clock menu more-arrow no yes

Filed under:

Oversized Shawarma Sandwiches in Williamsburg — and Other Cheap Eats

Critic Robert Sietsema highlights some great affordable dishes around town

Clockwise from lower left: makdous, lamb shawarma, and french fries
Clockwise from lower left: makdous, lamb shawarma, and french fries

Three Great Cheap is a weekly series from critic Robert Sietsema that seeks to find and popularize New York City’s most interesting and inexpensive food in the five boroughs and beyond. Also consult the compact guide and map 60 Cheap Eats Destinations You Should Know About in NYC.


WaFa’s Express

In the first decade of the new century, tiny WaFa’s occupied two locations in Forest Hills, only to close in 2016 after becoming a neighborhood fixture for affordable Lebanese eats from a limited menu. By last year it had reopened in East Williamsburg, just above the fourth stop into Brooklyn on the L. The menu was expanded, and the dining room even more so. Now, outsize shawarma sandwiches of lamb or chicken rolled in pita and dabbed with garlicky toum are recommended, and so are vegetarian combo platters that might include makdous (pickled eggplants stuffed with walnuts), moussaka (eggplant, chickpea, and tomato casserole), and little spinach pies. 812 Grand St., between Bushwick Avenue and Humboldt Street, East Williamsburg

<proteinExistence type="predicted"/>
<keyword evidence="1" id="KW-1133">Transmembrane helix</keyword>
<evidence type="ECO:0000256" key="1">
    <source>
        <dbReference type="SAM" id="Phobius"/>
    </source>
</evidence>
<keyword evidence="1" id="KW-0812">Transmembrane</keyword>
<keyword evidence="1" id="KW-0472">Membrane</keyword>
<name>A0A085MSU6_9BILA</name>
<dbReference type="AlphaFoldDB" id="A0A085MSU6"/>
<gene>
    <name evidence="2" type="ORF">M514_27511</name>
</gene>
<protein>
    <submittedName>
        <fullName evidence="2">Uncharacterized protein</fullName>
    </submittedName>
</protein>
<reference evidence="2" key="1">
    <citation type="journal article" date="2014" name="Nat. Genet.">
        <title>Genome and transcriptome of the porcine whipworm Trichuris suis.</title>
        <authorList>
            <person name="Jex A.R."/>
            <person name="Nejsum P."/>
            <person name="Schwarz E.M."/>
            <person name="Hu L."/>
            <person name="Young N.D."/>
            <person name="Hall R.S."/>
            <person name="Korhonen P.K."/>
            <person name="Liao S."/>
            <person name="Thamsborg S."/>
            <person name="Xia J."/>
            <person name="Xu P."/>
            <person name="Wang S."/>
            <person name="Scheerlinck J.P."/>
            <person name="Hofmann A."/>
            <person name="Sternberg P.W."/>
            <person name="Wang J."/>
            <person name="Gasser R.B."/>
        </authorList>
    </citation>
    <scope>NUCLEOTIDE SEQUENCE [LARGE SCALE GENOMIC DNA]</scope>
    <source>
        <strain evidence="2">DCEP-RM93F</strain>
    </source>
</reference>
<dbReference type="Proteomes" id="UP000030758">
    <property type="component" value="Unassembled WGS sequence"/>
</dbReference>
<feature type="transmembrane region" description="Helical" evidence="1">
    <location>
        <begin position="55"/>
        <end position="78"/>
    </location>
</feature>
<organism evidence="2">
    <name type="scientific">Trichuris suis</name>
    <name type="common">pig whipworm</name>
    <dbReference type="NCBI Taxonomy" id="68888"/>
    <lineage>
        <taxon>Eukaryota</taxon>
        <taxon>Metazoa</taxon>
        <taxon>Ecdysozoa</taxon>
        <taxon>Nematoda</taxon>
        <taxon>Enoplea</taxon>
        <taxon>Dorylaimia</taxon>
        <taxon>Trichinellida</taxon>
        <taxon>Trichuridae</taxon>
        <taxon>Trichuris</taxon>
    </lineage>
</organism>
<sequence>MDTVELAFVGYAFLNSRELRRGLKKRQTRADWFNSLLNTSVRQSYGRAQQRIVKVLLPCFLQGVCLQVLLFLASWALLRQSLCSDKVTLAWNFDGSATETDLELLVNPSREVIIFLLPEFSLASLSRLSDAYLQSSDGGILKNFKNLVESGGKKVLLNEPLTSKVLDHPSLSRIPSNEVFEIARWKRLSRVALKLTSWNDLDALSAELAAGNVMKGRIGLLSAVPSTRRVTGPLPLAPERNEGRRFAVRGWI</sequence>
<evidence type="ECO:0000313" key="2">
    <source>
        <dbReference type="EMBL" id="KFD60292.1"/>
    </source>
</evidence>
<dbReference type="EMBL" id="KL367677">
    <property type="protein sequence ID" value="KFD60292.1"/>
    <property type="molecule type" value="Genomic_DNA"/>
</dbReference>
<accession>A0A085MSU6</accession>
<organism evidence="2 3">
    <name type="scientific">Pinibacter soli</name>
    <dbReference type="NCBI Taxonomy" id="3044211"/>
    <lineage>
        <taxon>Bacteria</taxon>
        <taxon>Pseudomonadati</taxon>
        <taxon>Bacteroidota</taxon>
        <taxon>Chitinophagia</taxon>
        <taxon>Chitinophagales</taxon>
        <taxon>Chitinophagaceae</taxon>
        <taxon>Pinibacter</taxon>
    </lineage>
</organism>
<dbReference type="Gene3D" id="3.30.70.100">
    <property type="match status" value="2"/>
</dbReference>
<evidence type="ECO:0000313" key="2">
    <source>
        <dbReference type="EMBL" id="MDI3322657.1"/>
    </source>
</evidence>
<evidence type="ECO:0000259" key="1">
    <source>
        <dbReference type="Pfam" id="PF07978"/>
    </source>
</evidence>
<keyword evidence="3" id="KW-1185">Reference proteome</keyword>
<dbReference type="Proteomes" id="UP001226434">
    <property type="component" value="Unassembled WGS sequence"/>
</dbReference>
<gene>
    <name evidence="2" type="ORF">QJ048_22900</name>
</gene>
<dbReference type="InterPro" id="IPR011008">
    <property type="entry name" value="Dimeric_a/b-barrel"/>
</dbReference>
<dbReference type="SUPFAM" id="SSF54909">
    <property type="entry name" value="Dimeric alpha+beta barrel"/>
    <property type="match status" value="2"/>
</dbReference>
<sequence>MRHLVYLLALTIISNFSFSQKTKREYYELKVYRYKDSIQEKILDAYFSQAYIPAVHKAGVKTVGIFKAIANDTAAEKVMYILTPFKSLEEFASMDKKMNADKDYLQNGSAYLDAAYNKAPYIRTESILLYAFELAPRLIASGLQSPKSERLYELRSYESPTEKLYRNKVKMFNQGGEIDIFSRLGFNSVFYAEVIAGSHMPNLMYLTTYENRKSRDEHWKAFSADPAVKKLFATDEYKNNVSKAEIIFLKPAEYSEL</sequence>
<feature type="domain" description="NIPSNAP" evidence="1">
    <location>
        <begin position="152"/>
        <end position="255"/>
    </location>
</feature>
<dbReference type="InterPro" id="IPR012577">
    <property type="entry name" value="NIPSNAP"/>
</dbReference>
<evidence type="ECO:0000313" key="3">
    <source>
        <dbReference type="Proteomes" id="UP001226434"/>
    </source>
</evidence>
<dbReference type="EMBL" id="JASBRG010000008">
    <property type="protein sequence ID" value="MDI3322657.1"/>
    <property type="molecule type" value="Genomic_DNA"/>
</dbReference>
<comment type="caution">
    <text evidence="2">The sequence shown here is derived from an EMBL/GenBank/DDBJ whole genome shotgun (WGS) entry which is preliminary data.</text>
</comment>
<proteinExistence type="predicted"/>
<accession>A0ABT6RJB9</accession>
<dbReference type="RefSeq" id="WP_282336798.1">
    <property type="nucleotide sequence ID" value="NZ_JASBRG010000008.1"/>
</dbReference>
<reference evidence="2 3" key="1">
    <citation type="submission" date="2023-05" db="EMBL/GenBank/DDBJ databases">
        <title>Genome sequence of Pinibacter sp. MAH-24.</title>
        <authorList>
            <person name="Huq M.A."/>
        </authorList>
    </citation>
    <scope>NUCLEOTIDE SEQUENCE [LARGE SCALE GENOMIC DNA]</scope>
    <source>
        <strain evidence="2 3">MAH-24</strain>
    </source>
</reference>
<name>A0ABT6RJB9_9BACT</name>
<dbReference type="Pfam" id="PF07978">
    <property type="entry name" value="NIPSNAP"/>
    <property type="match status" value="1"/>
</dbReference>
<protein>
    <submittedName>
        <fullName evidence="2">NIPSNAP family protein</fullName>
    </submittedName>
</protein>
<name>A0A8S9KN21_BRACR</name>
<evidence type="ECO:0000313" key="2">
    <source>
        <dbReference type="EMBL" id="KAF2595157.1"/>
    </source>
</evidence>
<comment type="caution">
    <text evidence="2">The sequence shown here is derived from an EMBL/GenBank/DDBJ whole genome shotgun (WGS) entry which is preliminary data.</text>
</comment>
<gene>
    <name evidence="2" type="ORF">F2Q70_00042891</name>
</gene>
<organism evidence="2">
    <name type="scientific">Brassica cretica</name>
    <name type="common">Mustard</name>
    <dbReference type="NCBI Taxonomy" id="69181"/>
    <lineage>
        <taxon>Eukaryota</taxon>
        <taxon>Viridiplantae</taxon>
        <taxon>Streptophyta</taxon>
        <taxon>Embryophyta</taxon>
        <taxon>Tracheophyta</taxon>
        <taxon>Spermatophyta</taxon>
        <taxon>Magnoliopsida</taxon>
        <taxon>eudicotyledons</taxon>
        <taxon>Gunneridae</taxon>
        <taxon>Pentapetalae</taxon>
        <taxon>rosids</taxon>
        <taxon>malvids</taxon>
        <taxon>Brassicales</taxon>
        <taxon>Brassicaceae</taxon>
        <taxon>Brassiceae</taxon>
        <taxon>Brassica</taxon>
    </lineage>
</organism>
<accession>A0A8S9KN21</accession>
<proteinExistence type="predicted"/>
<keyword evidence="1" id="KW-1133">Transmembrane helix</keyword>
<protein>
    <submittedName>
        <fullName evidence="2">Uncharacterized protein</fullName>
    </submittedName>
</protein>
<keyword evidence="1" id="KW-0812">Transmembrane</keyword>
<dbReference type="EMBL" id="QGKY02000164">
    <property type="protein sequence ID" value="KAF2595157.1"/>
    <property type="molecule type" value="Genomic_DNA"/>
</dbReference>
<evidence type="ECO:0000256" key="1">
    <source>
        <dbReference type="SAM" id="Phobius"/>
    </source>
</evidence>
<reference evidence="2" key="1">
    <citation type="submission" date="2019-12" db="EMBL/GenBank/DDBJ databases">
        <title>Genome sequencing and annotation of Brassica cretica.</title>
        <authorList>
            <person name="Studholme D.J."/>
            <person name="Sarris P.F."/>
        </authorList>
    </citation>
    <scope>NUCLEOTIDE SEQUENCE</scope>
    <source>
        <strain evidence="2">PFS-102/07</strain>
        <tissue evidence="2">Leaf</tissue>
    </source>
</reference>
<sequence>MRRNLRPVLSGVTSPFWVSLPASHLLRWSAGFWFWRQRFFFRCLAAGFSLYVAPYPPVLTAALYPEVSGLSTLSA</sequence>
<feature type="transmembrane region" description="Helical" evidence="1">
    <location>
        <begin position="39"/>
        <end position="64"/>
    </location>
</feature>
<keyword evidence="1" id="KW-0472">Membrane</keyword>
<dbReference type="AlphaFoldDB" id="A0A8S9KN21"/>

Ebe Ye Yie

Egusi soup with omo tuo, dip the mash in the soup.
Egusi soup with omo tuo, dip the mash in the soup.
Eat this cowfoot soup like a regular soup.
Eat this cowfoot soup like a regular soup.

Though downhill from the more popular Le Papaye — which sits right on Grand Concourse in the Bronx’s Fordham Heights — Ebe Ye Yie is the older Ghanaian restaurant, and one of the city’s earliest West African eating establishments, founded about two decades ago. The interior is uncommonly comfortable, dark except for a wavy piece of blue neon art on the walls, which are also decorated with original folk paintings and West African stringed instruments. A woman named Fatima doubles as chef and waiter, and she opens the place soon after 12 p.m. every day.

Putting a Ghanaian meal together usually involves selecting a starch ball that can be made with plantains or white yams (fufu), millet or maize (tuo zaafi), or rice pounded so the grains nearly disappear (omo tuo). These are matched with a soup, which in our case was a thick stew of mutton and dried fish flecked with thickened with the crushed melon seeds called egusi and dotted with bitter leaf, an herb. A friend and I also enjoyed a wonderfully slippery cow foot soup, and wache, a casserole of rice and beans topped with chicken and shito — the chile paste that Ghanaians often use to ramp of their already spicy food. Lunch or dinner at Ebe Ye Yie is a leisurely and satisfying experience. 2364 Jerome Ave., at East 184th Street, Fordham Heights

Terrace Fish & Chips

Way, way downtown near South Ferry is the last place you might look for a fish and chips shop, the kind often found in Harlem. This tiny closet, across a pleasant terrace from the Eater HQ, specializes in seafood fried to order, with a very crisp crust that keeps even flaky fillets fully intact. Sure the shrimp, clams, and even the abject crab sticks are good, but best of all, as in Harlem, are the whiting fillets, two to an order and sided with a too-big heap of fries (or salad, at your request). And the flounder is nearly whiting’s equal, flavorwise. 77 Pearl St., between Stone and Pearl streets, Financial District

Share this $10 meal with a friend.
Share this $10 meal with a friend.

Sign up for the newsletter Sign up for the Eater New York newsletter

The freshest news from the local food world